"At this moment Spain is not planning on bombing Syria," Interior Minister Jorge Fernández Díaz insisted in an interview with Telecinco on Tuesday morning.
Although he pledged support in the fight against Isis which had "declared war on the entire civilized world and we have to defend ourselves."
His comments echoed those of defence minister Pedro Morenés who on Monday said: "Spain has no plans (to carry out airstrikes), neither has it been asked to."
The comments came as European defence ministers unanimously backed a French request for help defeating Isis.
European foreign policy chief Federica Mogherini announced on Tuesday morning that ministers had agreed support France, which has intensified bombing raids against the terror group's stronghold in Syria and Iraq.
"Today the EU through the voices of all the member states unanimously expressed its strongest full support and readiness to give the assistance needed," she told a press conference in Brussels with French defence minister Jean-Yves Le Drian.
"France will be in contact bilaterally in coming hours and days to express the support it requires and the EU will ensure the greatest effectiveness in our common response," former Italian foreign minister Mogherini added.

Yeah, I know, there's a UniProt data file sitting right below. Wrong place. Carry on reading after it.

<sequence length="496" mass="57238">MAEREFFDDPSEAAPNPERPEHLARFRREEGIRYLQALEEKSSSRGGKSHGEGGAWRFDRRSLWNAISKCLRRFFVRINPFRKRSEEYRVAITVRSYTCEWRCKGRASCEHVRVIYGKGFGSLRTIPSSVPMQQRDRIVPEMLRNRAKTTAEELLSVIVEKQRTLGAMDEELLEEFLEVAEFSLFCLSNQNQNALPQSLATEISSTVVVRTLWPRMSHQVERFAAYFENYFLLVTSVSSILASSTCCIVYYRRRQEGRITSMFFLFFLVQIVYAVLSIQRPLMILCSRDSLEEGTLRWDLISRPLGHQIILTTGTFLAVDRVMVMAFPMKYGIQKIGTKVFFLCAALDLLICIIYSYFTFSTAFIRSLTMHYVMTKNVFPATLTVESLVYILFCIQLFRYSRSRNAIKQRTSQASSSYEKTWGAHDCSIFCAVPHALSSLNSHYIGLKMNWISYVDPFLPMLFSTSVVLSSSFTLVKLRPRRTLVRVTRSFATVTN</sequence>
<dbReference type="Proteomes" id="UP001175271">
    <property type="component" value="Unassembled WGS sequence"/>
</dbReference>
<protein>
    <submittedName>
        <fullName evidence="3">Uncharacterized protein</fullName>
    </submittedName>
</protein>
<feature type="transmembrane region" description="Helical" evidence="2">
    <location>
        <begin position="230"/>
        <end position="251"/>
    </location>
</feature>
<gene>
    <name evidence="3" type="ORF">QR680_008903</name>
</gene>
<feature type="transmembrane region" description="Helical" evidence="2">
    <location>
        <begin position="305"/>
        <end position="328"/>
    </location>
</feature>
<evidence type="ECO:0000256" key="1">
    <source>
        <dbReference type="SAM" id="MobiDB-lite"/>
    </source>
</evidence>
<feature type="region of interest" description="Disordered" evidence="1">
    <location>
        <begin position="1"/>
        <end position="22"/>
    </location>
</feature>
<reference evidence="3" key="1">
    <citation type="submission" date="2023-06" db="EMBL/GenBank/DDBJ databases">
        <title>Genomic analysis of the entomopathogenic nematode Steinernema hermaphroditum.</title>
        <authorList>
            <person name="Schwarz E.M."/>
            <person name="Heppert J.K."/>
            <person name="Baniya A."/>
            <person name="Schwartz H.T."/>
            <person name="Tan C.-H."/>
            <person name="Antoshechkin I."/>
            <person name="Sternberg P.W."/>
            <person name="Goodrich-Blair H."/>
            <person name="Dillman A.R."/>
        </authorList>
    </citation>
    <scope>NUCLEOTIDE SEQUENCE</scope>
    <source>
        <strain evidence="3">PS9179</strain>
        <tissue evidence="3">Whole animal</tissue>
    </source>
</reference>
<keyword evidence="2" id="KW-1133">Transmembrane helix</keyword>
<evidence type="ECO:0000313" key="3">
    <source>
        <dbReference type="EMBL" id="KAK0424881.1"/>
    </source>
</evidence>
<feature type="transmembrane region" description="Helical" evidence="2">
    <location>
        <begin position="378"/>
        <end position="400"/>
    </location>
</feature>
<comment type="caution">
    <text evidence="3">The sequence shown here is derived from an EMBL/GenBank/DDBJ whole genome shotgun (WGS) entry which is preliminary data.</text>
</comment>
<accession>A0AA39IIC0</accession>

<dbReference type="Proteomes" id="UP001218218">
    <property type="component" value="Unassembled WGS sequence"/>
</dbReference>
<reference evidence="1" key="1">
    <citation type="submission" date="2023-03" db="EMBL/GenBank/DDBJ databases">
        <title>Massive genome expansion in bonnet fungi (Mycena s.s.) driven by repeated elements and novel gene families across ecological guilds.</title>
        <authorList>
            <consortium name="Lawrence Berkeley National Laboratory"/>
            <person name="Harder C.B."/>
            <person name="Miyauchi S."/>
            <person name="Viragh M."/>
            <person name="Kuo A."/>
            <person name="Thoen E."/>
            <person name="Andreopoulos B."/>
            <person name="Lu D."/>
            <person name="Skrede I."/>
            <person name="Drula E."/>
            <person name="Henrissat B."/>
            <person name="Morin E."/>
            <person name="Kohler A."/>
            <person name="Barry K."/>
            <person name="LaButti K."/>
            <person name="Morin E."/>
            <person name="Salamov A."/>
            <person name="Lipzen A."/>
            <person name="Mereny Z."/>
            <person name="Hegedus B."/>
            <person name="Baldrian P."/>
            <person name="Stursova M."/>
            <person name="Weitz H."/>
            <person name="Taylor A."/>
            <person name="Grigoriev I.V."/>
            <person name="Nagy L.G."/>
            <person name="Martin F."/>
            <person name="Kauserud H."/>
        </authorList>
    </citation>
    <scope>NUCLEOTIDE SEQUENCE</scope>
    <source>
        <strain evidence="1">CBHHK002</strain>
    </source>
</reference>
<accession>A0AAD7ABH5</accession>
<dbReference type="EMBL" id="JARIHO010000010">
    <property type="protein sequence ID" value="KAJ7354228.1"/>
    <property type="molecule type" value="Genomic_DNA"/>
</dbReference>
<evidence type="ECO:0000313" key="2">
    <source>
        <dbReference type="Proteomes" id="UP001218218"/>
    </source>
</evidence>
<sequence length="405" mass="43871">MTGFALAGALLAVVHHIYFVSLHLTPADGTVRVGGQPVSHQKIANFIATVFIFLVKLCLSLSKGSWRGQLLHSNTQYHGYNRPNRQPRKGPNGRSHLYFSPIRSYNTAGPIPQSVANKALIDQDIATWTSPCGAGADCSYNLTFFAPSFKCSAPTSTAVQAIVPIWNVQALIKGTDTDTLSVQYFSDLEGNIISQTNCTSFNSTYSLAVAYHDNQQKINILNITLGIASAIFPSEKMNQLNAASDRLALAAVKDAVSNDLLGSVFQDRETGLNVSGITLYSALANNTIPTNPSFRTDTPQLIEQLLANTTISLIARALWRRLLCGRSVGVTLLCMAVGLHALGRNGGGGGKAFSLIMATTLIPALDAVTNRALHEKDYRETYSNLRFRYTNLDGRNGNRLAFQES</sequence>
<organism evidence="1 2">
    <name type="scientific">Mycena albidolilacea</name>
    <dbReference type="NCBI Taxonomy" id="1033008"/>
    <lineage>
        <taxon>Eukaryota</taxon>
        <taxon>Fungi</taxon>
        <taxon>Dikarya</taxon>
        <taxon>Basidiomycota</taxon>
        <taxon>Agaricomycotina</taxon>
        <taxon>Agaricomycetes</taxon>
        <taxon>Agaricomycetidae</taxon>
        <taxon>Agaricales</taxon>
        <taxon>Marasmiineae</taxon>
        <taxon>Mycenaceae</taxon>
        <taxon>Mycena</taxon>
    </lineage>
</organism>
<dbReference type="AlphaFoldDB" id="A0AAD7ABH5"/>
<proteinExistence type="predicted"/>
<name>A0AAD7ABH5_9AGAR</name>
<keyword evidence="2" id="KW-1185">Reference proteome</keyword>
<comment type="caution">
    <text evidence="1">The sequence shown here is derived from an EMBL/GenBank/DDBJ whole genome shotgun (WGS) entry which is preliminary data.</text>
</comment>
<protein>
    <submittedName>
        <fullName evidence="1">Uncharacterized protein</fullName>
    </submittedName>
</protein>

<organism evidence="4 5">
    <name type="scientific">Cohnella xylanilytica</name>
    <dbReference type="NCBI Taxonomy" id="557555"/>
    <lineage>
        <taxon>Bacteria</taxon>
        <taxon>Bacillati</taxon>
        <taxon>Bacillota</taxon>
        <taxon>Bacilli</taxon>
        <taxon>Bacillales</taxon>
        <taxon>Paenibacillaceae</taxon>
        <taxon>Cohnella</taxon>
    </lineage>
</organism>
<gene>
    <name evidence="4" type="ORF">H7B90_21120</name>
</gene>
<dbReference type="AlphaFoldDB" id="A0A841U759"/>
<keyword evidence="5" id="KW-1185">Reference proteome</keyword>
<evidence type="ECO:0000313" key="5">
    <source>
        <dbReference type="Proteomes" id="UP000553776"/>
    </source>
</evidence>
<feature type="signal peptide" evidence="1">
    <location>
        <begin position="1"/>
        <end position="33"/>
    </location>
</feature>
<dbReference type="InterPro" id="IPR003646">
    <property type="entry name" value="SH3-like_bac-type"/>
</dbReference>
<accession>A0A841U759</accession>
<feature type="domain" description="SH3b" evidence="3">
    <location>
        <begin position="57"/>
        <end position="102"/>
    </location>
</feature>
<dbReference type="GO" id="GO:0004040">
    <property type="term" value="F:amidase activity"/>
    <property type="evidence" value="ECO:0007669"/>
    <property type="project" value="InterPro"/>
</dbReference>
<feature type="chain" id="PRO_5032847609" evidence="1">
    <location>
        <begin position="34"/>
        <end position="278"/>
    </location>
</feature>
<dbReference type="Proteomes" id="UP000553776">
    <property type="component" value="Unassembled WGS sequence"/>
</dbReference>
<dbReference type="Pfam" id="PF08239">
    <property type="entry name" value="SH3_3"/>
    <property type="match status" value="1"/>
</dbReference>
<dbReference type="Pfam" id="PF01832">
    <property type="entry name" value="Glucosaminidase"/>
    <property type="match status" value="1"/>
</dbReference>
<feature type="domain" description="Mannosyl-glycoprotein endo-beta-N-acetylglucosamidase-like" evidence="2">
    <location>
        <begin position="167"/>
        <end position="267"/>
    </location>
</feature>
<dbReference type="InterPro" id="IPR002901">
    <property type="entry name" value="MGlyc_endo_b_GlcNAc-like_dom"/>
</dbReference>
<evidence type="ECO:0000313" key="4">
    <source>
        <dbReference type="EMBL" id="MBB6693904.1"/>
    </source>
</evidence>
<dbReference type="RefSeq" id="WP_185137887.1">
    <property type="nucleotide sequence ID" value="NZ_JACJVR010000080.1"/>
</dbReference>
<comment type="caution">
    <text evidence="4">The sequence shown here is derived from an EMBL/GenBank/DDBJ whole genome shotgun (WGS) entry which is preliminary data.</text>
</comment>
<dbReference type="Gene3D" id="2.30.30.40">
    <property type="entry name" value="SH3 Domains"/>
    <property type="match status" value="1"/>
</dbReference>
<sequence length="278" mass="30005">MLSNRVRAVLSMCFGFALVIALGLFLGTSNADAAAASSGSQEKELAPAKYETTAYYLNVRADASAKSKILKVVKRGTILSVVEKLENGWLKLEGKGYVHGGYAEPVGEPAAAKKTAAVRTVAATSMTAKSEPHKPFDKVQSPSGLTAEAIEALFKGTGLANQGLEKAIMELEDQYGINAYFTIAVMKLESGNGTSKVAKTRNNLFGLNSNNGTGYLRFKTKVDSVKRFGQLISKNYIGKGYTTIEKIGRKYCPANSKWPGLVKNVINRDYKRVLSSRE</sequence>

The French minister said the EU's support was a "political act of great significance".
It was not immediately clear exactly what form the support would take. Before the meeting, Germany's foreign minister Ursula von der Leyen said: "It goes without saying that we will do everything in our power to provide help and support."
"We will listen very exactly to what France has to say and also analyse carefully what France is asking for," she added.
In Britain, Prime Minister David Cameron has failed so far to win parliamentary support for the RAF to take part in strikes against Isis. However, he upped pressure on his own Conservative MPs on Monday night, using a speech to promise £2 billion (€2.8 billion) in extra military spending, focused on defeating Isis.
Sweden's Interior Minister Anders Ygeman confirmed to Swedish news agency TT that his country backed the plea for help, but said that what Sweden would offer might depend on the exact nature of France's request.
Italy's Prime Minister Matteo Renzi was clear on the limits of his country's support when quizzed on the subject on Monday. Asked whether or not Italian forces would be used to engage Isis targets in Syria, Renzi again reiterated his reluctance to start a bombing campaign.